Ahmad Faizi’s story is one of many contradicting the UK Home Office guidelines that “it may be a safe and viable option for a gay man to relocate to Kabul”.
In Afghanistan, same-sex relationships are illegal under Sharia Law. Article 427 of the Penal Code 1976 states “A person who commits adultery or pederasty shall be sentenced to long imprisonment”.
Many lesbian, gay, bisexual and transgender (LGBT) of all ages and in all regions of Afghanistan are exposed to serious risks becoming victims of honour-killings, forced marriages and physical violence from their immediate and extended family members, tribal and community leaders and groups. Similarly, they also run the risk and exposure to sexual abuse and trafficking.
They are discriminated against in the job market, in health clinics, mistreated and disowned by their own families. They are singled out for physical attack – beaten, sexually assaulted, tortured and killed.
A local organisation who secretly provides health services to the LGBT community in Afghanistan has stated that many gay men who visit them are unhappy and share stories of forced marriages, harassment, risks and dangers they encounter on an everyday basis from their families, community, government officials etc. Most of them live a life of stoic acceptance who sooner or later will be a target for Islamists.
The Director of the organization, who has asked to keep their identity private, stated that: “Killing of homosexuals is common in Afghanistan and is increasing day by day”, he further stated that he has heard of cases from reliable sources that “men are being lured into dating and are being killed”. However, you never hear about it because it is highly taboo. He recalled a case that happened two years ago where “four gay men were chopped into pieces after they were lured into coming to a house party in the night in Kōtah-ye Sangī in Kabul”.
However, the UK Home office guidance on sexual orientation and gender identity on Afghanistan states that if an Afghan gay person could “conceal aspects of his or her sexual orientation/identity […] they may not have a well-founded fear of persecution”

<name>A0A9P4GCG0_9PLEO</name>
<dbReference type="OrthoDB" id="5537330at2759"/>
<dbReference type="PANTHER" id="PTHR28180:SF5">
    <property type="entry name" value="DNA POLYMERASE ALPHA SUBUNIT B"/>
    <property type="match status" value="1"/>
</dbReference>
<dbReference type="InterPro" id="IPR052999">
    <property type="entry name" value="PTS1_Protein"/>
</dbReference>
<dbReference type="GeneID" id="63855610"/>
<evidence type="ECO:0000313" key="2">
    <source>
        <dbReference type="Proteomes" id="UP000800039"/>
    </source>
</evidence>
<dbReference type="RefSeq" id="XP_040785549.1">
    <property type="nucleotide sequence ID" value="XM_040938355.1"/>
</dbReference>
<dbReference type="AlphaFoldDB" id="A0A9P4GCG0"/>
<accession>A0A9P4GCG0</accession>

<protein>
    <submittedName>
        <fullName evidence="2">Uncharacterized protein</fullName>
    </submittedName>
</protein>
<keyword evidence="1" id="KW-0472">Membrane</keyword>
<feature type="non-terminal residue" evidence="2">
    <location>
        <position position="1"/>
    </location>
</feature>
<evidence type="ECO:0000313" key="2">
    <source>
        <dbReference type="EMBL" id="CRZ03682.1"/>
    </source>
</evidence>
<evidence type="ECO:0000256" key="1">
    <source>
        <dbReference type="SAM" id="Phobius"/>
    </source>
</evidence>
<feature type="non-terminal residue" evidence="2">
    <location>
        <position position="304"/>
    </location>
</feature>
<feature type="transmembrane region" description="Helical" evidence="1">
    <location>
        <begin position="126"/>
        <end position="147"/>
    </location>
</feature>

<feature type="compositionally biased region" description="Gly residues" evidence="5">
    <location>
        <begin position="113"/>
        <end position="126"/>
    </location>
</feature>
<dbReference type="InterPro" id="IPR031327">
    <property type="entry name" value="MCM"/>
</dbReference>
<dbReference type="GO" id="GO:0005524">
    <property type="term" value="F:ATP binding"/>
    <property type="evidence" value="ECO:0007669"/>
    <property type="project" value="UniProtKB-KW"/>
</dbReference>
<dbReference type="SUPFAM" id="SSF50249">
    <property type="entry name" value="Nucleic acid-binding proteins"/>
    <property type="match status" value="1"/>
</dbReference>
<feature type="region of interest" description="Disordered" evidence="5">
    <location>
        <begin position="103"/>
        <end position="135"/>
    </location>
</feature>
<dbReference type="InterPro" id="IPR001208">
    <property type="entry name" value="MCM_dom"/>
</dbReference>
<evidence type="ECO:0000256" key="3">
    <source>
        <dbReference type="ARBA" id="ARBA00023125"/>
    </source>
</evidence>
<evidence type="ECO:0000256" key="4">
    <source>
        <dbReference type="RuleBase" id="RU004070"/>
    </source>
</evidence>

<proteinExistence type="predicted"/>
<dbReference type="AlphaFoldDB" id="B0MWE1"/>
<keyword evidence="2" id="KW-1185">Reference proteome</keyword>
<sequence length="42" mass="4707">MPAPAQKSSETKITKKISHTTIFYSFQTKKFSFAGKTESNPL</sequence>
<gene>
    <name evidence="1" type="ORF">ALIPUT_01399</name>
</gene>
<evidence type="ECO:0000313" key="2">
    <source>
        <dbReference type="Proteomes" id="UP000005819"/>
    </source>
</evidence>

Asked to comment on this, the Director of the LGBT organisation is flabbergasted: “how could someone conceal their sexual orientation? It is naïve of the British government to think that this community is safe here. I see them day-in and day-out. I see their plight, I feel for them. I almost always feel helpless.”
‘Everyone is scared about getting killed'
One such case is that of Ahmad Faizi, a 26-year-old Pashtoon man, at present in Herat province.
Ahmad Faizi is on the run, afraid of getting killed by his male family members, the government and community leaders. Ahmad wants me to use his real name and photos. “[I am] tired of escaping and I want the world to know my story”, he says.
“My family suspect that I am gay because I behave like girls. My uncles, my former boss, and the Afghan government are trying to kill me. My family tells me that I am an Eezak (derogatory and colloquial term for someone who is neither male nor female), I act like a girl, I played with their honour, and that I don’t want to marry. They are angry and want to kill me. Only my mother supports me.”
“I had three boy friends but we had to keep it a secret. They were all married. One of them has now left the country, the other one was killed by Taliban in an explosion, and I am separated from my third boyfriend”.
"“Because I am like a girl I was raped in Farah province, with a pistol to my head when I was 22 in 2014. I lodged a complaint against the perpetrator but I was asked to take the complaint back with the suggestion that rape was my fault and I should have left because honour is more important than life. The next day I was arrested for ten days”.
“Following this my mum sent me to Kabul and I stayed there for six months. Kabul is not safe for people like me. It is difficult to meet another man for serious relationship because everyone is scared about getting killed and revealing their sexuality. There are many insurgents and organised groups in Kabul. Like Taliban, radical Muslims, Mujahideen and many dangerous people. Kabul is like a wild zoo or a jungle full of wild animals. I have seen human blood on the streets. The election between Ashraf Ghani and Abdullah Abdullah has created many problems for people in Kabul. So I left Kabul and went to Herat. I have been in Herat for two years now”.
“I am trying to leave Afghanistan because of the threat to my life from my family and government. I have brought shame to the family but I just want to find a nice man to love and marry”.
‘No one to protect us’